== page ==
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As many of you can see, I've been a pretty terrible blogger lately! What can I say...Life.

Friday, February 3, 2012

Must Reads #4: "Hood," "Scarlet," and "Tuck" by Stephen R. Lawhead

Title: The Raven King Series (Hood, Scarlet, and Tuck)
Author: Stephen R. Lawhead
Publisher: Thomas Nelson
Edition: Hardcover: April 8, 2008
Back Cover Summary: The Legend Begins Anew

For centuries, the legend of Robin Hood and his band of thieves has captivated the imagination. Now the familiar tale takes on new life, fresh meaning, and an unexpected setting.

Steeped in Celtic mythology and the political intrigue of medieval Britain, Stephen R. Lawhead's latest work conjures up an ancient past and holds a mirror to contemporary realities. Prepare yourself for an epic tale that dares to shatter everything you thought you knew about Robin Hood.
With my love of all things Robin Hood in full bloom, picking up this book was a real no-brainer! What? More Robin Hood stories to fuel my obsession? Yes, please! What? It's a trilogy? Heck-to-the-yes!

Hood is a brand new take on the Robin Hood Legend. Where most tellings base the story around the 13th or 14th century, Lawhead decides to base it more around 1066 when the Normans (French) decide to invade England and take of the little Welsh kingdoms.
High Notes: The history is fabulous! I first started reading the series when I was taking Medieval Civilization and England to 1600 back to back in college. I was able to keep right up with the book and all the politics that were going on between the Welsh people and their new Norman conquerors. Might be a little more difficult to keep track of for someone who was not previously taught the history, but as long as you care to understand it, there really shouldn't be a problem.

Each book has a different narrator, Hood is narrated by Hood, or Bran, as he is called, Scarlet is narrated by Will Scarlet, my personal favorite, he was very funny, and Tuck is narrated by Friar Tuck.

This is also an origin story, which is always fun. Bran starts out as a bit spoiled, really only thinking of himself, fooling around with Marian from time to time, until his land is stolen from him and he is wounded and forced into the woods where he is thought to die, only to be reborn, after months of stubbornness, as a powerful leader.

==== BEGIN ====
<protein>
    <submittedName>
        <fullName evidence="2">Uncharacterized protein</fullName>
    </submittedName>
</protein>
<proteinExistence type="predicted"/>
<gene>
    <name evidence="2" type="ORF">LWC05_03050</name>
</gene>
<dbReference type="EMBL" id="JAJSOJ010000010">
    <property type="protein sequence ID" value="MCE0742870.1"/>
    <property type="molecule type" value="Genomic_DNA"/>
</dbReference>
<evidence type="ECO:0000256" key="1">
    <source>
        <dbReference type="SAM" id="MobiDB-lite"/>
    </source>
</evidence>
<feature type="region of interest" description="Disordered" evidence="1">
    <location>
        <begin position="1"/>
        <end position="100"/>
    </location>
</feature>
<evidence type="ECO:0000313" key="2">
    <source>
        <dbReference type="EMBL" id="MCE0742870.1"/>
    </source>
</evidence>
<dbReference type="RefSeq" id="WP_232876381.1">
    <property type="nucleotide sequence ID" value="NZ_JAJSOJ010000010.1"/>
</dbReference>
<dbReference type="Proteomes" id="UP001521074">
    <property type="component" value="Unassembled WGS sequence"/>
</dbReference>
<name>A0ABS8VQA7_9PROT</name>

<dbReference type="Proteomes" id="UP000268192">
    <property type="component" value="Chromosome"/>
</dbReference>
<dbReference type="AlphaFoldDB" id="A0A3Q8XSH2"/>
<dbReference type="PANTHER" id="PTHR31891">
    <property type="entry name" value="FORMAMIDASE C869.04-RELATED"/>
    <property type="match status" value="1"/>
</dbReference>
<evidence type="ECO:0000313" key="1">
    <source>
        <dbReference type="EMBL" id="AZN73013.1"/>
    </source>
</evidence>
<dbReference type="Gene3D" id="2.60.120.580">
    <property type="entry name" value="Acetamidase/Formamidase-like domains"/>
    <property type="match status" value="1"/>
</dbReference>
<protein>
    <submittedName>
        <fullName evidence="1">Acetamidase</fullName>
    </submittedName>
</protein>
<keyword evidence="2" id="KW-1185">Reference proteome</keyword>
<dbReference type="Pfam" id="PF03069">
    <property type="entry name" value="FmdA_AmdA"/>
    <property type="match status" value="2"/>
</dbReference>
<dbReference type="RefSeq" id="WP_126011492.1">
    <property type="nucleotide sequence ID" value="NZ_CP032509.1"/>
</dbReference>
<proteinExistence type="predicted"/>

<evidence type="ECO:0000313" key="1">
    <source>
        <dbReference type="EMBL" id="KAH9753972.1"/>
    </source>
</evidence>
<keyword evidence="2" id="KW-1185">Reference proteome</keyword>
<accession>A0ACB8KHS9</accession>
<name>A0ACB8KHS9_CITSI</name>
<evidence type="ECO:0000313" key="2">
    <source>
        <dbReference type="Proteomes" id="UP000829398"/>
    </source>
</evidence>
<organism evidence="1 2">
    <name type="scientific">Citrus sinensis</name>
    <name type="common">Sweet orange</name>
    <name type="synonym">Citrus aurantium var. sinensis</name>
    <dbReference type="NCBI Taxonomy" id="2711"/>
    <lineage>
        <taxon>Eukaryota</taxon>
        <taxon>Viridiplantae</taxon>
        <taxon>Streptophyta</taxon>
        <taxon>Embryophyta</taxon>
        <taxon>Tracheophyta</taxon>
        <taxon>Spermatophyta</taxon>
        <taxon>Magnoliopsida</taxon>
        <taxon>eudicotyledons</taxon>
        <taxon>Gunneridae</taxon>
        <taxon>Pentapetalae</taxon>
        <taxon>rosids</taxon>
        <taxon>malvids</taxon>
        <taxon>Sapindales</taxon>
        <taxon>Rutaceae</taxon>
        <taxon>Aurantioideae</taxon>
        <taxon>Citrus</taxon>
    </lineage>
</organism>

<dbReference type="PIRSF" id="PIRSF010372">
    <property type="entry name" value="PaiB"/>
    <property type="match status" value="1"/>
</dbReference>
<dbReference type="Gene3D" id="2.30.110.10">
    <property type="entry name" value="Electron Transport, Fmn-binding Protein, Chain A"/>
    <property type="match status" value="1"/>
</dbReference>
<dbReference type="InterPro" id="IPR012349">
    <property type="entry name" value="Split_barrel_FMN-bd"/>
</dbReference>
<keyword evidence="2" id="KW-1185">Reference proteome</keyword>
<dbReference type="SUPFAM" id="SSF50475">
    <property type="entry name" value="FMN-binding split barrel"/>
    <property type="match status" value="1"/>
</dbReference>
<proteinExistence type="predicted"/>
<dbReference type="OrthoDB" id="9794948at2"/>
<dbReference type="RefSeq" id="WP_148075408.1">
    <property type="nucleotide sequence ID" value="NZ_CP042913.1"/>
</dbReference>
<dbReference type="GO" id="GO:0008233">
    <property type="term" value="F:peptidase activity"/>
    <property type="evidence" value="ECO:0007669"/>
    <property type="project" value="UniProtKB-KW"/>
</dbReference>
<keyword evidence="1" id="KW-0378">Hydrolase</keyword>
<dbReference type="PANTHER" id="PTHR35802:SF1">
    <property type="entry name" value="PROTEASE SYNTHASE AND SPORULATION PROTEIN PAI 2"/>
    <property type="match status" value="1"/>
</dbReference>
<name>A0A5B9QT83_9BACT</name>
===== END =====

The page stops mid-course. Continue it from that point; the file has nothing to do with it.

There are many characters you will recognize and others that steal your love just as easily as the old ones!
Low Notes: Some slow parts, like in Hood when Bran is wounded, it takes a long time for him to heal and become stronger, but you do get to see him grow and morph into the legend that he is, which is very interesting.

If you're looking for romance, you might not get all that you want. There is a love story between Bran and Marian as you would expect, but it takes a long time to develope and is really on the back burner for almost all the books. There are other little relationshipd that help fill in, but it really is all about Bran's transformation and his and the Welsh peoples' impact on this particular period in history.
Character Development: 5/5
Dialogue: 4/5 Not a ton of dialogue.
Prose: 4/5 Bit confusing at times.
Believability: 5/5 More believable then almost an Robin Hood I have read or seen!
Style and Grammar: 5/5
Entertainment Value: 4/5 You have got to be into it or else it could seem a bit tedious.
Overall Rating: 90% Best Robin Hood book I have read thus far!


  1. I do love the Robin Hood tale in itself and would never miss a movie about it, but this sounds a little literary and clunky for my taste (impatient at best :P) and no romance - isn't that a HUGE part of the Robin story? At least 50% of the allure, surely. Yes, the action is always cool, the humour the camaraderie, but the romance rounds it off. I'd miss it. But my sister adores history and will be at University later this year studying it. She would probably love it. Although where she'd get chance to read in between three kids and uni I've no idea :) Still, I might gift it to her kindle anyway :P

    1. There is romance between Robin and Marian, just not as much as you would hope. It really is just in the background a lot of the time. It's most prevalent in "Scarlet," the second book, because Marian lives in the woods for a bit until she runs off on her own to try and get her father to help Robin.

  2. PS: I 'followed you and your boards of Pinterest. I'm not sure I know what I'm doing on there, but I'm pinning :)

    1. Awesome! I know. I juust go on on random times and add something.

  3. The trilogy about King Raven is a magnificent masterpiece of real genius. Loved it!


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